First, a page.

China's Sinopec to build big oil storage in Indonesia

By Luke Pachymuthu and Chen Aizhu

SINGAPORE/BEIJING, Oct 9 (Reuters) - China's Sinopec hasstarted work to build Southeast Asia's largest oil storageterminal at Indonesia's Batam Free Trade Zone, industry sourcessaid on Tuesday.

The first phase of the construction will be a 16 millionbarrel oil storage facility that will be built on a plot of landof about 80 hectares, at least one source familiar with theproject details said.

About 360 hectares of land in Batam's Free Trade Zone hasbeen set aside, with a refinery and petrochemical project beingconsidered as part of the second phase of development, thesource said.

Indonesian officials were not immediately available forcomment.

"For the moment, the immediate priority is to get thestorage facility built, the refining and petrochemical projectsare not at the execution phase yet," the source said.

"This has been a project which they (Sinopec) had beenthinking about for a while now... at least two years in themaking, this project is on a cluster of islands where somereclamation has taken place."

Industry sources said the project was originally planned asa joint-venture between the Chinese refiner and OilTanking, aunit of the privately held Marquard & Bahls.

"The deal fell through after Oiltanking decided to go aheadto build a storage facility in Karimun (Indonesia), to be honestthis came as a surprise," the source said.

"It's happened all very quickly and frankly we don't haveall the details, we only received this invitation and that's asmuch as we know."

The invitation which was sent out to select industryexecutives, said Indonesian president, Susilo Bambang Yudhoyonowould preside over the ground breaking ceremony which was slatedto take place on Wednesday.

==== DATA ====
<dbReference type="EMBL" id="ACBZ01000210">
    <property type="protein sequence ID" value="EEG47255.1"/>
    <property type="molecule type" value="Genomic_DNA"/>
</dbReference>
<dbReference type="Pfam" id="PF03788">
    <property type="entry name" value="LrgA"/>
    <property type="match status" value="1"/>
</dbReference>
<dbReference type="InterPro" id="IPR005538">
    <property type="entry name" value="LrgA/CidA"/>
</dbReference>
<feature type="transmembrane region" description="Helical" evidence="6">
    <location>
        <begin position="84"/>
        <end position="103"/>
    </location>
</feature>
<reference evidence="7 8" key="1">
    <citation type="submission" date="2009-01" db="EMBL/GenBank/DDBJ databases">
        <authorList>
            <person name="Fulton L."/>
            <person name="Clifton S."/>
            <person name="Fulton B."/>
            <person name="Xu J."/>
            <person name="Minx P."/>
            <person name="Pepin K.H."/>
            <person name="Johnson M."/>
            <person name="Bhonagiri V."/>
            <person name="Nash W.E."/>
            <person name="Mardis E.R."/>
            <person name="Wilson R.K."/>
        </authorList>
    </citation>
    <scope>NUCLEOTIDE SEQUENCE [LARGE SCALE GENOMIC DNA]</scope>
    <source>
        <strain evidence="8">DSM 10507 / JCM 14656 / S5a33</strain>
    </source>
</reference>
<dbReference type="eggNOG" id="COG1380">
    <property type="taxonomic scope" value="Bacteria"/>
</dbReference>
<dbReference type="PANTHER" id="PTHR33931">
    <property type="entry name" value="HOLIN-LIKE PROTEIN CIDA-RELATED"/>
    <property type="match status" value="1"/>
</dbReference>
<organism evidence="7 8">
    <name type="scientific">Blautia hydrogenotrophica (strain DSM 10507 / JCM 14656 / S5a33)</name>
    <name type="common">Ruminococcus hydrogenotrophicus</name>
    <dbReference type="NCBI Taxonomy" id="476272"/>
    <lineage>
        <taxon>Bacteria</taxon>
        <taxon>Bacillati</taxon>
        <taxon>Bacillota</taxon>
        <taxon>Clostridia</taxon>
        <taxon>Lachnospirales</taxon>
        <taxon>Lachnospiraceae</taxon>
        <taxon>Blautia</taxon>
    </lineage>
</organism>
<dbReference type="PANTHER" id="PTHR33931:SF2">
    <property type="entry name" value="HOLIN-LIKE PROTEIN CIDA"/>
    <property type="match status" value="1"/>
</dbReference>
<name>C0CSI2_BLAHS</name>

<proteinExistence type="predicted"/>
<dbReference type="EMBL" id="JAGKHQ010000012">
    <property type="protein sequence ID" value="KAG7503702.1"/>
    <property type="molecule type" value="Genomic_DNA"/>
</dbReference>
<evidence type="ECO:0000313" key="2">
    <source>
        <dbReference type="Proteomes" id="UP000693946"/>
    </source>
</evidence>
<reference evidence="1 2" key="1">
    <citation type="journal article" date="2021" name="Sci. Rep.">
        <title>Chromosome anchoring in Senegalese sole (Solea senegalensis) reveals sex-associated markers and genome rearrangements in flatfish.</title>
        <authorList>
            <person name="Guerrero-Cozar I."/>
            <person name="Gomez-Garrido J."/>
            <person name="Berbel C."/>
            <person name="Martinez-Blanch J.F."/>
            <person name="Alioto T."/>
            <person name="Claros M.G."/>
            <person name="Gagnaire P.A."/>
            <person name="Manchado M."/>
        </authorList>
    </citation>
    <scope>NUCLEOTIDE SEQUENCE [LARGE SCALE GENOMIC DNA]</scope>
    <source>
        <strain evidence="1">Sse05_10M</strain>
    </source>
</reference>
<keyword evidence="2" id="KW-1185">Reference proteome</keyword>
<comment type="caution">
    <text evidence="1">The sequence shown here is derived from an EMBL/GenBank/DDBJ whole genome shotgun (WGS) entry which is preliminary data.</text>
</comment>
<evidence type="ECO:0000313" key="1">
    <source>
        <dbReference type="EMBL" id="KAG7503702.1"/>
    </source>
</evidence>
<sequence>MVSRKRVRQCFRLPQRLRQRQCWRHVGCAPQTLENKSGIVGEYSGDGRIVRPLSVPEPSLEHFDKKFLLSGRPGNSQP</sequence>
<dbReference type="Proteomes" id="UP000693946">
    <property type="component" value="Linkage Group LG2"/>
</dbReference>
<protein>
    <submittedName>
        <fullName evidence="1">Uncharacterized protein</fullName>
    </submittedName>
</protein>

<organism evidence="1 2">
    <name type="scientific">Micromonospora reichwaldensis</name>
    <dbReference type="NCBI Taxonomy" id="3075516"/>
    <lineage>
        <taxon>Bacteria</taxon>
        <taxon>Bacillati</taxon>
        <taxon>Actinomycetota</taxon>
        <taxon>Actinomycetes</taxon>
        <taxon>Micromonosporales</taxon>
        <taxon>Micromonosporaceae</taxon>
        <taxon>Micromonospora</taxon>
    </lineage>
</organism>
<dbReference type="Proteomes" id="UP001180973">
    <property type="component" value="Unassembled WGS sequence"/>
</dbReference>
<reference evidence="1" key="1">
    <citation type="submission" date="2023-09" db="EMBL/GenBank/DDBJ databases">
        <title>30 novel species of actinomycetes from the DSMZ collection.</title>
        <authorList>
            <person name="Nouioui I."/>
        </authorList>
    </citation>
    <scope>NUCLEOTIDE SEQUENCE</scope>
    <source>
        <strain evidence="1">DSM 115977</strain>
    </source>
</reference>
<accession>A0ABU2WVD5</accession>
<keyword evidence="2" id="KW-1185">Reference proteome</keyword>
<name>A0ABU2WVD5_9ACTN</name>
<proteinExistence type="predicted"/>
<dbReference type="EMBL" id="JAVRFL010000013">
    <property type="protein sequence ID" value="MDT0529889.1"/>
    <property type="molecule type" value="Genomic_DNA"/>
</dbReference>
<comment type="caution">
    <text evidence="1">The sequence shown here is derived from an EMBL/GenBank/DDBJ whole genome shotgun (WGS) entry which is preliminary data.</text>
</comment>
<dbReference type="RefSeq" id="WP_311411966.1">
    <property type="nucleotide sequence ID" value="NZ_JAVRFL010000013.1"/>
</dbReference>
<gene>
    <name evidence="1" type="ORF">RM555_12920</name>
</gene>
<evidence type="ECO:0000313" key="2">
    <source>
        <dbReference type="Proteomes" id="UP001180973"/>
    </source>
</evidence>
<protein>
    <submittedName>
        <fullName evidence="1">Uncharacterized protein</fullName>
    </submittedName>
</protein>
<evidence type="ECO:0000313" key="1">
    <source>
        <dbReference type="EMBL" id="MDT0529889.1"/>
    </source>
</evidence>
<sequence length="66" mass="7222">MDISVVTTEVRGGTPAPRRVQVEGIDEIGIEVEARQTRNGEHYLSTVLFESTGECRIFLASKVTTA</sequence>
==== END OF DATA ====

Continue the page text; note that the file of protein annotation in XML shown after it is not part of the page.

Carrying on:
The new storage facility is likely to take anything between18-24 months to construct, industry sources said. It willcomplement Singapore's position as the region's top trading hub.

Singapore, which is about three and half times the size ofthe U.S. capital, Washington D.C. has been struggling in recentyears to cope with the expanding demand for oil storage in theregion.

The reluctance of the Economic Development Board, its mainagency for economic strategy, to free up more land to build oilstorage facilities has triggered a series of oil infrastructureprojects in southern Malaysia over the past 24 months.

In late 2011, commercial storage operator, Vopak ,the world's largest independent oil storage operator, beganconstruction of a terminal project at Pengerang, a seaside townat the southern tip of Malaysia's Johor state.

The 1.3 million cubic metre (cu m) facility, being developedwith Malaysia's Dialog Group, is estimated to cost up to $700million and be fully operational in 2014.

Earlier this year, Vitol, the world's largest independentoil trader, kicked off operations at its $290 million storagefacility at Tanjong Bin in southwest Malaysia.

(Editing by James Jukwey)

((Luke.Pachymuthu@thomsonreuters.com)(+65 68703573)(ReutersMessaging: luke.pachymuthu.thomsonreuters.com@reuters.net))